Leif Rydell

Travel, birding and taking photos as the main purpose.

Sri Lanka 19-20

After a long transfer in New Delhi we finally arrived to Sri Lanka, very early in the morning. Our fantastic and gentle driver Malan was waiting for us. We had booked a private driver for 14 days since it is quite cheap in this country. I had planned and booked everything else as it became cheaper and I also like to make my own plans. (Bad photo taken by a present taxi driver!)

Still, we more or less went the most frequent route putting in the most famous and recommended places in the tour. Our first stop was at Sigiriya which is about 5 hours drive NE from Colombo. This area is famous for its giant rock in the middle of a flat country. This site is sacred because of the sculptures and paintings of Buddha. At the top it's also a ruin of a former palace and it's hard to understand how they make the transport up with all the stones and other material that was needed to build it earlier. A must stop and also a good place to see some good birds. Maybe my most wanted species was to see the Indian Pitta. The Swedish name Jewel Thrush is more accurate to the beauty of this hard to see group. Believe my great excitement and joy when one of the first birds seen in the hotel (expansive) garden was this gem. I played the recorder and it responded immediately and flew up in to a tree. The Yellow-billed Babbler was common here jumping on the lawn outside our room and a handsome Shikra made a pose at the garden wall. At the "Rock" the endemic Toque Macaque was common and I fond these young relatives quite irresistible on our way up.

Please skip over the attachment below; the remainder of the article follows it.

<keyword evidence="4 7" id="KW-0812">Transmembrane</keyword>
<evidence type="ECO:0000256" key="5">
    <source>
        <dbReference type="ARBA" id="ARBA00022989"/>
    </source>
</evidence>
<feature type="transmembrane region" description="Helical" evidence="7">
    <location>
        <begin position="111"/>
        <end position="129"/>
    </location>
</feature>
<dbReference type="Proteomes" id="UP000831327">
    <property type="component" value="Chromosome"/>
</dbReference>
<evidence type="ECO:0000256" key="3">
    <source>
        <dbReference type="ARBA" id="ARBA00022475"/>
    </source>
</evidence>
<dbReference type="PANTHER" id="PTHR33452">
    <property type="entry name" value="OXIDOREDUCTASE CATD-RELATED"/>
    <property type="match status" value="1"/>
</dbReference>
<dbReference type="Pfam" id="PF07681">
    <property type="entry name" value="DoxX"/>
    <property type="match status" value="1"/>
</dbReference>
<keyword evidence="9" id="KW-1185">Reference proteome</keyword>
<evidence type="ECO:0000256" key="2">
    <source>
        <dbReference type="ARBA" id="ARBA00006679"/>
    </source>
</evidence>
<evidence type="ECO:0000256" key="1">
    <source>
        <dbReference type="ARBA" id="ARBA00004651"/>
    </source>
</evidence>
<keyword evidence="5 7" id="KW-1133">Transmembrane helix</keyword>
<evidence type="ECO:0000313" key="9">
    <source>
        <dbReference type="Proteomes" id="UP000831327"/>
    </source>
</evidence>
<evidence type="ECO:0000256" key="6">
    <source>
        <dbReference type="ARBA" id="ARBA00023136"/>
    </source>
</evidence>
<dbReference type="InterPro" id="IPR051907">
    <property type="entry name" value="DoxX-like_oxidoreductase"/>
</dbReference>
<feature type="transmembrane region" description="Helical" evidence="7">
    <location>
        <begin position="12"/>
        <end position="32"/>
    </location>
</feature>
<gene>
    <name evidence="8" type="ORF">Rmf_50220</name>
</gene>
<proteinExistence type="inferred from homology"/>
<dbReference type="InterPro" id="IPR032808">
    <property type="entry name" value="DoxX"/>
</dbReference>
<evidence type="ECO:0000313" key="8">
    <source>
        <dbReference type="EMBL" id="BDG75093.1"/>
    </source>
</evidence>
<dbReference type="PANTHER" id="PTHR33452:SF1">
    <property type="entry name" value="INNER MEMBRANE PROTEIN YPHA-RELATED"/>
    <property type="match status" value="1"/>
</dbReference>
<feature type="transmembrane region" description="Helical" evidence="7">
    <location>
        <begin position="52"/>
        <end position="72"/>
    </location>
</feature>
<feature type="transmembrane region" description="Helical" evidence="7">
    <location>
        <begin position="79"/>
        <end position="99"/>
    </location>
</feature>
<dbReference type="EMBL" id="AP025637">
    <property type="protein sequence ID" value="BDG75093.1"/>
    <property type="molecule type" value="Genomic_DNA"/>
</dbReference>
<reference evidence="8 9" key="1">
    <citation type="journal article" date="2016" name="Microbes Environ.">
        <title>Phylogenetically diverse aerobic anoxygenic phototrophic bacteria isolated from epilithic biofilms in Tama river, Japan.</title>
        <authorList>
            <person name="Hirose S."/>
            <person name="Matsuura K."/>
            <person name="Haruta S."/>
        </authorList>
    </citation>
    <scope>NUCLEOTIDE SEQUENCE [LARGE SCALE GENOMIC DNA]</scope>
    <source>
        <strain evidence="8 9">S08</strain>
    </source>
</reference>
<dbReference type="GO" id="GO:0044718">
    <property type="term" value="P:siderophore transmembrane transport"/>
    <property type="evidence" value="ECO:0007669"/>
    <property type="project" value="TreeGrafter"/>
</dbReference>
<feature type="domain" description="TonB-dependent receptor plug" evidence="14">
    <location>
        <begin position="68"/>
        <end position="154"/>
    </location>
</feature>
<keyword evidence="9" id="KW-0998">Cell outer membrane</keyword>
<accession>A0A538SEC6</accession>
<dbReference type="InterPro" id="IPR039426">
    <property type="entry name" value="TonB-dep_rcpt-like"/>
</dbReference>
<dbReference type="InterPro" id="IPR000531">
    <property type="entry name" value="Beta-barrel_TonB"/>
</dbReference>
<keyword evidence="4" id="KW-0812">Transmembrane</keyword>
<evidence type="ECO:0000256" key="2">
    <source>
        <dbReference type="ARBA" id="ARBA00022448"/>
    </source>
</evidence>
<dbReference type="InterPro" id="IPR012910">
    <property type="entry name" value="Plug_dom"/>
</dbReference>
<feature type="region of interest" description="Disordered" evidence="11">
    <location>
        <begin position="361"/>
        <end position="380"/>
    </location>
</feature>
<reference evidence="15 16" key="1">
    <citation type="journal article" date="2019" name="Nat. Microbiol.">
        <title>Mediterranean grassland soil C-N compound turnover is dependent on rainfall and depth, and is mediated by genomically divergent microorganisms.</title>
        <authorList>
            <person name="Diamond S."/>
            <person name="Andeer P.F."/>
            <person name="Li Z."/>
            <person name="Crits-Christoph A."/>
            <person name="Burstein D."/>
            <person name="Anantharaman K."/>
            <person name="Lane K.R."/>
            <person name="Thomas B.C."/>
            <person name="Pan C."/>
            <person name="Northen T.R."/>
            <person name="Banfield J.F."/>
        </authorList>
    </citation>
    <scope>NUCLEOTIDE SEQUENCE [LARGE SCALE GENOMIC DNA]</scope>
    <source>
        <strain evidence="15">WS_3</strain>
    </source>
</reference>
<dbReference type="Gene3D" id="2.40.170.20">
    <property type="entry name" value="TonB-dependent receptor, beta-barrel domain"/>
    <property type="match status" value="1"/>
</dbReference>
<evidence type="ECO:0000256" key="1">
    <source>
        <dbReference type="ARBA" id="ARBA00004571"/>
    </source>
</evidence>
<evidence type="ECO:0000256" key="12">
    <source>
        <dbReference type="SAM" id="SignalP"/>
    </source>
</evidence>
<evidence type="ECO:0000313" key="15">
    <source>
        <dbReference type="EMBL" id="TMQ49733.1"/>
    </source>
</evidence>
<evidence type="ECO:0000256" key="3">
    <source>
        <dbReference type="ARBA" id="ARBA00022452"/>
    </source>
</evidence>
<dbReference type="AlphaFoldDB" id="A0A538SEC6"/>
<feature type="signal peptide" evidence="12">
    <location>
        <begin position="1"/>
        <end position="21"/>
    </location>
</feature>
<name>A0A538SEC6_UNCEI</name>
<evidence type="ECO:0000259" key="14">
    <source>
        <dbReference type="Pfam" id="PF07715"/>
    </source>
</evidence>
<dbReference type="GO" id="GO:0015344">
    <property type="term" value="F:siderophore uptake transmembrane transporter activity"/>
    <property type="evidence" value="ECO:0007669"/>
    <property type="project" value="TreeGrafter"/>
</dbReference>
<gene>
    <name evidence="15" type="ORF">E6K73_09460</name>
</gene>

After 2 days at this great (but rainy) area we continued our journey south. Next stop was the hilly town of Nuwara Eliya. At the height above sea level of 1860 meters this is a cooler place surrounded by beautiful forested mountains and the place for the famous Sri Lankan (Ceylon) tea. There are many places to stop for tasting and buying. In Nuwara Eliya the Victoria Park is a famous park for birders. Many migrating species make this their wintering home. Looking at ebird you find many good species but in low account. That is also understandable when you come here. The park is quite small and you walk across it in just 15 minutes. I had a few targets that had to be seen here, if ever during this trip and I managed pretty well. I saw birds like Kashmir Flycatcher, Indian Blue Robin, Indian Black Thrush, Indian Pitta (heard only) and the endemic Sri Lanka White-eye. No photos though as they were all skulking and hard to see even in my bins. More easy birds however were, Indian Pond-heron, Oriental Magpie Robin, Grey Wagtail and the stunning endemic Yellow-eared Bulbul.

Next day we continued to the popular hilly village Ella.Ella is now getting very popular for all kinds of people, backpackers, yoga-people and nature lovers. Here you can make the relatively short walk up to Little Adam's Peak (not be be compared with the original I was told) and witness the stunning sun set.On the way back I got this funny pic of two endemics making acquaintance to each other; the Sri Lanka Red-backed Woodpecker and the Yellow-fronted Barbet.